• The average time was 66 days
  • The range of results was from 18 to 254 days
  • Missing a single day did not reduce the chance of forming a habit
  • A sub-group took much longer than others to form their habits, perhaps suggesting some people are ‘habit resistant’
  • Other habits may well take much longer

The simple headline is habits take time to form. Give yourself three months, at least to form a habit.

Now, don’t jump on the “I am habit resistant” excuse. This may have been my first thought too, and that I am a 254-day person. Start with your why, be really clear on why you want what you want.  Our brain often wants us to be safe, comfortable and expend as little energy as possible. Therefore, your why needs to be strong, it’s easy to go back to the comfortable place.

What I have learnt is important, is the third bullet point. Breaking a new habit for just a day isn’t the end. It has been for me in the past, so easy for a ‘bad’ day to turn into months and undo everything I had achieved. Whatever new habit you are trying to form, remember your why, draw a line and move forward. I have been working to and have formed a few new better habits over the last six months; I now always have water to hand, I get up and exercise most days of the week and I take the supplements that have been recommended. I have to say that I am not sure the supplements make much difference, but they are very symbolic of me looking after myself.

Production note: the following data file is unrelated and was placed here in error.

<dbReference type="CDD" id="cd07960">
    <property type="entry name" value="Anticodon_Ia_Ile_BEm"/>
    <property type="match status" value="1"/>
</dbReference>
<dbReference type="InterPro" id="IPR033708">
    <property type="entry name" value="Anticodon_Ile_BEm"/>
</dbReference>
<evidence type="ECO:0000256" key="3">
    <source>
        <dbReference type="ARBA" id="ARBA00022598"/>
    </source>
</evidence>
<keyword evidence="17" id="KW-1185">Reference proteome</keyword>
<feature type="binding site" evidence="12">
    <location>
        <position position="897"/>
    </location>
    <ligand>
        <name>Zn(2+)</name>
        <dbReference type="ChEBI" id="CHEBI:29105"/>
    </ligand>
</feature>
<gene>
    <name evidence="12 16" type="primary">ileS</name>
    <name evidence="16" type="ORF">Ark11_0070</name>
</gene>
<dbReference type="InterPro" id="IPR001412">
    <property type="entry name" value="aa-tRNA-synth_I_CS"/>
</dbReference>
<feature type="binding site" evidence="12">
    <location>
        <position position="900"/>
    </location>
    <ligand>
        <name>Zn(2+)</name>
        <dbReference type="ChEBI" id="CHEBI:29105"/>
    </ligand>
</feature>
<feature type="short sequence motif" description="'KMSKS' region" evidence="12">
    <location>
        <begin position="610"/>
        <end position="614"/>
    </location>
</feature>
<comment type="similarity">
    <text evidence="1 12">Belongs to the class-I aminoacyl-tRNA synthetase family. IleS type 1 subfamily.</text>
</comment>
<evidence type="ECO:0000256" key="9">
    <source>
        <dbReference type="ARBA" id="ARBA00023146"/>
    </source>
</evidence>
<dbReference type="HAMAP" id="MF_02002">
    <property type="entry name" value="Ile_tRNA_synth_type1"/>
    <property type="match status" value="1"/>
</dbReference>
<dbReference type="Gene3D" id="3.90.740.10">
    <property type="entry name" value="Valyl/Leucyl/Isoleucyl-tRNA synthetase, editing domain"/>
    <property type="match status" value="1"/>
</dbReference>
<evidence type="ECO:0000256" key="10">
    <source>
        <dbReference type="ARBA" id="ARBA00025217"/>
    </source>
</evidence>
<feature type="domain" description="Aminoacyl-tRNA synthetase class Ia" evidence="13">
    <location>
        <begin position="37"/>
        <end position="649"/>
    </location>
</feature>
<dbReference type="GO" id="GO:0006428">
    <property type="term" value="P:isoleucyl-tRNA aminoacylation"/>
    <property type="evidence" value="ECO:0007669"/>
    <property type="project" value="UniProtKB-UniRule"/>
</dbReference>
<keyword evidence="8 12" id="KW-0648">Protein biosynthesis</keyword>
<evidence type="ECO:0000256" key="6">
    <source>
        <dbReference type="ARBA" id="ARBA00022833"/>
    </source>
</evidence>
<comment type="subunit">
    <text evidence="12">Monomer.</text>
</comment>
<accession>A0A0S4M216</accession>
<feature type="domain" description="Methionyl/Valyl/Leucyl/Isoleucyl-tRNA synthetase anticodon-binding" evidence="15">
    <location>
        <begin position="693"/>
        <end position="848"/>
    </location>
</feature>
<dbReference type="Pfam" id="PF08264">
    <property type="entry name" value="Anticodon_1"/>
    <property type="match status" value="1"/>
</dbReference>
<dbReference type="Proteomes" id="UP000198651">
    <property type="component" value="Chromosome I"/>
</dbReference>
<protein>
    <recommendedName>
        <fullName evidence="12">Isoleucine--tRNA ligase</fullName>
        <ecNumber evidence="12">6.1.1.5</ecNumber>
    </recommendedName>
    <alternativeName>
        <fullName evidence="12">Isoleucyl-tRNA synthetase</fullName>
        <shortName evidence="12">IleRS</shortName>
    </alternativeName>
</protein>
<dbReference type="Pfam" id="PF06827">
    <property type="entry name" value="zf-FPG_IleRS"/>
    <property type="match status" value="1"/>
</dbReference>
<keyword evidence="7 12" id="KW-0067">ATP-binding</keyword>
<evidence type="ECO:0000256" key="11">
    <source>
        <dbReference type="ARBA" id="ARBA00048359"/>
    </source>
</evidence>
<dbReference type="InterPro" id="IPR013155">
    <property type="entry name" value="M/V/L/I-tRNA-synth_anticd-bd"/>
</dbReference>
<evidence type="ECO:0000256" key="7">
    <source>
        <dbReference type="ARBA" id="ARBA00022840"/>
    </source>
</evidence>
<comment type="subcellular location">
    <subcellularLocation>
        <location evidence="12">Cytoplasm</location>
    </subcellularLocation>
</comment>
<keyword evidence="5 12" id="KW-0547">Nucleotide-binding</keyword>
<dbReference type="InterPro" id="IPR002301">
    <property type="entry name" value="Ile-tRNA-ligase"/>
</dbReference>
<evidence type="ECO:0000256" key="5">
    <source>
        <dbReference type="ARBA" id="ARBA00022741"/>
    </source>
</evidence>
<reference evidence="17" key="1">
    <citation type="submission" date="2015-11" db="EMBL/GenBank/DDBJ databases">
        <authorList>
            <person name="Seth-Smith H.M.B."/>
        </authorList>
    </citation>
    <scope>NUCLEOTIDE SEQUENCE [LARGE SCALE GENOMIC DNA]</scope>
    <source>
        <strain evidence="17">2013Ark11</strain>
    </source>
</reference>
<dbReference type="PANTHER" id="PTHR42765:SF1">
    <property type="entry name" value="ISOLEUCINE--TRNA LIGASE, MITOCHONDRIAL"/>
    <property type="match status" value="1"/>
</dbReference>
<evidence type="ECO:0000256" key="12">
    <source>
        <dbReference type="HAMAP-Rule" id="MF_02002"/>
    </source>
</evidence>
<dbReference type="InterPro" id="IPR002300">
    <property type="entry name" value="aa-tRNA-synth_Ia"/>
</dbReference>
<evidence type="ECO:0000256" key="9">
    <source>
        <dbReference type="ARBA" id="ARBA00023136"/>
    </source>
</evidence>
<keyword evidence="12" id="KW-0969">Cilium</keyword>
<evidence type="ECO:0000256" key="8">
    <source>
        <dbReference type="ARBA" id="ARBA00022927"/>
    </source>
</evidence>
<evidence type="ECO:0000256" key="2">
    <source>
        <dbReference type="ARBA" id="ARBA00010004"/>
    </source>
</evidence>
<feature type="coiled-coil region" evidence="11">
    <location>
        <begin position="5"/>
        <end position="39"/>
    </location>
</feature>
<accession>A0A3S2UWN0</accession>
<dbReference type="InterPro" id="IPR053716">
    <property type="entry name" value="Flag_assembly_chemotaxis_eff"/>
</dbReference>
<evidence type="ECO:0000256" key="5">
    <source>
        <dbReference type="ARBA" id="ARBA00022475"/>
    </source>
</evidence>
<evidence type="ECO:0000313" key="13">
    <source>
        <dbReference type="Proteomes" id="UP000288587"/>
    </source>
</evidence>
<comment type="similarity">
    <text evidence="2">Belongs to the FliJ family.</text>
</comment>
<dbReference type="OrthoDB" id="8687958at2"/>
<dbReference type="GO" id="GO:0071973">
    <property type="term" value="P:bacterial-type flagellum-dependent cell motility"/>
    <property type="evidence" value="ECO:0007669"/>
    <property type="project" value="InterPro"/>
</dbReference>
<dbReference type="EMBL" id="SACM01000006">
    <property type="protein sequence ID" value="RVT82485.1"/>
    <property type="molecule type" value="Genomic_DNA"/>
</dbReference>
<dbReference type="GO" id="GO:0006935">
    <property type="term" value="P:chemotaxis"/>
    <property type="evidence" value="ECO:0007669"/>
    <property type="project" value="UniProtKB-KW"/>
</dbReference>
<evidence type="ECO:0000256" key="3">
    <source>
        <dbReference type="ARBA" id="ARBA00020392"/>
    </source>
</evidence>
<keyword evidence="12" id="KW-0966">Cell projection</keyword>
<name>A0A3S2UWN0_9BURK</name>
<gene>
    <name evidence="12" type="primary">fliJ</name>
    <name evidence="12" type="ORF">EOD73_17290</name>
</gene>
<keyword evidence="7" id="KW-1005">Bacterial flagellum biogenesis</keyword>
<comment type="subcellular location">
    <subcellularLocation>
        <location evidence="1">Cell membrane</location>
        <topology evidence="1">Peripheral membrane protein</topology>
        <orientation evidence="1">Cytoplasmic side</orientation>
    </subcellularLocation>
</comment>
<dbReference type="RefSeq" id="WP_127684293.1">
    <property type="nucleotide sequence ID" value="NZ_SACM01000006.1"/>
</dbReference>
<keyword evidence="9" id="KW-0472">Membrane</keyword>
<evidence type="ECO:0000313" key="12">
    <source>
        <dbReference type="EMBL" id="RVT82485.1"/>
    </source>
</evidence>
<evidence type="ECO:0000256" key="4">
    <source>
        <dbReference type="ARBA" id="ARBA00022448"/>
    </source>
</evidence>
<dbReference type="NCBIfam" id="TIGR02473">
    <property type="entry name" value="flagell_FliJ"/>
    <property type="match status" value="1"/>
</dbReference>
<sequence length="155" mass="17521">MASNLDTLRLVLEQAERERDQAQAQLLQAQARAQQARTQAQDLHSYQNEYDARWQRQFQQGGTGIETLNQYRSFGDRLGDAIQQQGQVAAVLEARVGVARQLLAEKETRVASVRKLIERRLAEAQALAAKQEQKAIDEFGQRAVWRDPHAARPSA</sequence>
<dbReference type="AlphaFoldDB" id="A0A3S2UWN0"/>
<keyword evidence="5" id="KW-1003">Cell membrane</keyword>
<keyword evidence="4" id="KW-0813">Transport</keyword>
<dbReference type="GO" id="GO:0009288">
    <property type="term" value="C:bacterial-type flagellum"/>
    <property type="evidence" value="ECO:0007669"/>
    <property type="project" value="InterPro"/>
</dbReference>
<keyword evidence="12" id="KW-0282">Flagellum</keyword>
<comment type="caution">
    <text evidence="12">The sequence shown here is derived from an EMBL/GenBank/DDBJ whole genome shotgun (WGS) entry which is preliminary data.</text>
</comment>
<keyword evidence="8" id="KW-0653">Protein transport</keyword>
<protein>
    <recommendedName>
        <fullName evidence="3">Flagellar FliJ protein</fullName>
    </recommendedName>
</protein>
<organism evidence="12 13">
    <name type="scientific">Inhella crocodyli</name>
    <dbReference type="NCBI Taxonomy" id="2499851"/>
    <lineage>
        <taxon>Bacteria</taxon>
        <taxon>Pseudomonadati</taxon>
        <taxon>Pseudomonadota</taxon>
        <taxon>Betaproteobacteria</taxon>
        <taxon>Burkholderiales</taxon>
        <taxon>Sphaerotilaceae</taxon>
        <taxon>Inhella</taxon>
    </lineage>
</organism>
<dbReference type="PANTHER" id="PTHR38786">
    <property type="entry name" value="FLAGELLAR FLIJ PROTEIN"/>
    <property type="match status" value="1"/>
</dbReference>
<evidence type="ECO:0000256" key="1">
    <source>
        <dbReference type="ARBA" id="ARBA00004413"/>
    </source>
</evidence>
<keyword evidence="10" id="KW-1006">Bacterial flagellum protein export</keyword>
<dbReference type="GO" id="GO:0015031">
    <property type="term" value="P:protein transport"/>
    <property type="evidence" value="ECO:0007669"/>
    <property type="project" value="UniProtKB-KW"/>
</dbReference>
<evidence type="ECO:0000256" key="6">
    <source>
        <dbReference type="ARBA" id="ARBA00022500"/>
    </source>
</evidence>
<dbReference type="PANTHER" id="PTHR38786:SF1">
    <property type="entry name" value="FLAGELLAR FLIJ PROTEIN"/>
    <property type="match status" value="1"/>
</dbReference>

There are other habits though that are much harder and more complex. New habits do not stop the old habits from existing; they just have to become stronger influences on behaviour. The tough stuff, this takes me back to my perfectionism, there was either 100 percent success or complete avoidance it as failure seemed inevitable. This also of course reinforces my not good enough belief.

Well, you know what, doing something mostly, is actually pretty awesome. It is good enough.

Chip and Dan Heaths’ book Switch: How to change things when change is hard (2010) has really got me thinking about change. The authors explain that we have two parts:

  • The Elephant – the emotional side
  • The Rider – rational side